Last week, 11 states applied for waivers from many of the Elementary and Secondary Education Act’s most onerous provisions. Their applications are now online, ready to be sliced and diced by any willing wonk. (Anne Hyslop of Education Sector has already taken a cut.) We at Fordham have tried to make the task a little bit easier by posting two compilations: First, the Common Core implementation plans for all 11 states, and second, all of their accountability proposals. Both are huge files but if your plans this weekend include a lot of downtime, have at ‘em.
Personally, I’m most interested in the states’ plans around accountability. Partly that’s because this is the only part of this waiver process that I find legitimate and legal; the Department of Education has no business demanding that states adopt and implement the Common Core standards or rigorous teacher evaluations. But if it’s going to allow states to opt-out of the law’s Adequate Yearly Progress system, it certainly has the right to set boundaries around the alternatives. And partly it’s because the major sticking point in the current negotiations over ESEA reauthorization comes down to accountability, and how much leeway to give the states.
So what do these 11 states want to do differently on the accountability front? Particularly when it comes to identifying schools that should be subject to some sort of sanctions or interventions? Here’s what the future holds if the Department of Education gives its assent:
1. A deadline for getting all kids to “proficiency” will go the way of the dinosaur. None of the states opted to set a deadline for universal proficiency. A few agreed to reduce the number of not-yet-proficient students by 50 percent over the next six years, but most developed their own twist on “annual measurable objectives.”
2. A focus on growth will eclipse the need for “subgroup accountability.” Models such as the one proposed by Colorado would set “annual measurable objectives” at the kid-level. Schools would be expected to help all students make enough progress to get them to a college-and-career ready standard by high school. (For high achieving students who are already approaching this standard, schools would be held accountable for making sure they grow at least a year’s worth of learning every year.) This is exactly the right concept–have a real-live standard (college readiness) and ask schools to aim at getting all kids to it by graduation. That will require making the most rapid progress for the students who are furthest behind. Since those kids are more likely to be poor and from minority groups, it makes subgroup accountability per se unnecessary. (Though the Administration’s guidelines still require it.)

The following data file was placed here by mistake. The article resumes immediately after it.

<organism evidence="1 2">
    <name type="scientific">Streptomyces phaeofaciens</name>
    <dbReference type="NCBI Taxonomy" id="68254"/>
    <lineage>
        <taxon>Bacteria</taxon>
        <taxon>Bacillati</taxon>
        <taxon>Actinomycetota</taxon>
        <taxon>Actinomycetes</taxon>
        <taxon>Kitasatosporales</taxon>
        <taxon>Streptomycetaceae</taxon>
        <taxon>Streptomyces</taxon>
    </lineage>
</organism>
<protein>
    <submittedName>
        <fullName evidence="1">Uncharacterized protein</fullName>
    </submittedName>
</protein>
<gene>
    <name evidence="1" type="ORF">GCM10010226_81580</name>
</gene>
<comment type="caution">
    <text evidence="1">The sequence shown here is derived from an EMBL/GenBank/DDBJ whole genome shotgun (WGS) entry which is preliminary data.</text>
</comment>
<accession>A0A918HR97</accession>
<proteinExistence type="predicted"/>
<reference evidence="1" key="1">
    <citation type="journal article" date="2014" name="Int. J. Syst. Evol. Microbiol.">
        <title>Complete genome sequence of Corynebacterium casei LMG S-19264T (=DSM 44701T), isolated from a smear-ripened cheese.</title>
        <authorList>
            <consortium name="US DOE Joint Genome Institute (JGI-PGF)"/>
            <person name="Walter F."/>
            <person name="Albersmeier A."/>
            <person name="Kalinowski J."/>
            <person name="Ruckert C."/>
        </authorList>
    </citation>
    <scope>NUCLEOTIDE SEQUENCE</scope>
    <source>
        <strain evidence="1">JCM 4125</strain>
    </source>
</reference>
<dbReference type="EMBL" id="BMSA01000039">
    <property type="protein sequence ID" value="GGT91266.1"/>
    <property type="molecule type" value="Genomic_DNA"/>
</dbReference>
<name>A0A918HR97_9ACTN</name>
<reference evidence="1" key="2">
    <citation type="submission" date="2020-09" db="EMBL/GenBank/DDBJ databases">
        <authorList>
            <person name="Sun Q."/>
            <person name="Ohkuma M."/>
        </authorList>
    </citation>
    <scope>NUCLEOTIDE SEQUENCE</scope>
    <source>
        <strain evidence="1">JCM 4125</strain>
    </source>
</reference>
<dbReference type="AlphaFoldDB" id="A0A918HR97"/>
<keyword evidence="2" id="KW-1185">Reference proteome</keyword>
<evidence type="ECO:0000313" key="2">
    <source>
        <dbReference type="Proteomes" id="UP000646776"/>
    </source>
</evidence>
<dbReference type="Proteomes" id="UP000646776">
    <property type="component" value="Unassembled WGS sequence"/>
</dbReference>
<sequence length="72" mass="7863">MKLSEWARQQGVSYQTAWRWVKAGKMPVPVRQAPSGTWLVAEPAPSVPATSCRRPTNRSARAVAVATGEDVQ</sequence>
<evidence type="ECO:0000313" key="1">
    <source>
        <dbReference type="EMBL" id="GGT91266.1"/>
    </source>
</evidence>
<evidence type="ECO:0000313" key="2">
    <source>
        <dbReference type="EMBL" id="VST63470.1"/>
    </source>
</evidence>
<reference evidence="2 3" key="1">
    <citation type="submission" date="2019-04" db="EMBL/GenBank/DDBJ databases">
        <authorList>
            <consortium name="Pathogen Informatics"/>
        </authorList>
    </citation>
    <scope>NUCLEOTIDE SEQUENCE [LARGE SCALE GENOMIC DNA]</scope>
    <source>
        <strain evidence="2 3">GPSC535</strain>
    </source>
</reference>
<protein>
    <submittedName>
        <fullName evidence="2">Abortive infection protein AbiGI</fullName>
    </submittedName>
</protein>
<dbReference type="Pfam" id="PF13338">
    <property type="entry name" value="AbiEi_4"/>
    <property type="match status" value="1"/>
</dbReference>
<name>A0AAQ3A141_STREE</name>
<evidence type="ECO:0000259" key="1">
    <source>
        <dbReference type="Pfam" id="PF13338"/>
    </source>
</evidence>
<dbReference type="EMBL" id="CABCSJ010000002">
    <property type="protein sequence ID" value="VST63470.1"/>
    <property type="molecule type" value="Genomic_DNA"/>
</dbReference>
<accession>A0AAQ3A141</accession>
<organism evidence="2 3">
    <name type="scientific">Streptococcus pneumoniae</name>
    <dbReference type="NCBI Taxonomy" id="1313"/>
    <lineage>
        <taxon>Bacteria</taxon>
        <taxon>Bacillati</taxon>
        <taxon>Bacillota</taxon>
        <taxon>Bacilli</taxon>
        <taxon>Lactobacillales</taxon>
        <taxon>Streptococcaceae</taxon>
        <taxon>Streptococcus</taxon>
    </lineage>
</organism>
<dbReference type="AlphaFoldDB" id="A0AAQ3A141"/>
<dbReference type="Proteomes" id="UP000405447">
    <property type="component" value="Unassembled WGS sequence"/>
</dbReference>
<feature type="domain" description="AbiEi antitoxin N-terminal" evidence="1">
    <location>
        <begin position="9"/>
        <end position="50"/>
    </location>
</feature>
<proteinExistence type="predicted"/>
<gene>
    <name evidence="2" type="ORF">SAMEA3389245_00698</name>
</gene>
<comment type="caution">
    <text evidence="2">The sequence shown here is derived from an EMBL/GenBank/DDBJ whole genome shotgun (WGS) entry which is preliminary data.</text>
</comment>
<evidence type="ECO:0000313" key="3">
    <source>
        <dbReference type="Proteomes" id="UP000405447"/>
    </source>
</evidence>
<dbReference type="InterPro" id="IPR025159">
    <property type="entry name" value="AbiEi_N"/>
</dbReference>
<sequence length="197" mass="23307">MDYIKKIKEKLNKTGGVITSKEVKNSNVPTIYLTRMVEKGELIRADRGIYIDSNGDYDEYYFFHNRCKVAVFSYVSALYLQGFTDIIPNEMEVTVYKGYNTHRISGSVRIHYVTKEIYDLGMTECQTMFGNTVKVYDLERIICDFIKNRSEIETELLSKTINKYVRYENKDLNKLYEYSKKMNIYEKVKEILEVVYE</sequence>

3. Subjects beyond reading and math will count again. Seven of the states are taking the opportunity to expand the subjects included in their accountability systems. Colorado will look at writing, science, and ACT results; Florida will add writing and science; Georgia will include science and social studies for grades 3-8 and a whole suite of exit exams for high school; Kentucky and Oklahoma add science, social studies, and writing; and Massachusetts and Tennessee will both add science to the mix. This should be helpful in counteracting the narrowing of the curriculum.
In other words, the states are presenting sensible alternatives to the antiquated Adequate Yearly Progress model. That doesn’t prove that “states are good” and “the feds are bad.” On the contrary, it just shows that our thinking and technology around accountability have improved over the ten years since NCLB was enacted. But it does lay down a challenge to Arne Duncan, his peer reviewers, and his team: Say yes to these proposals or be accused of a “Washington knows best” mentality.
This post also appears on Flypaper.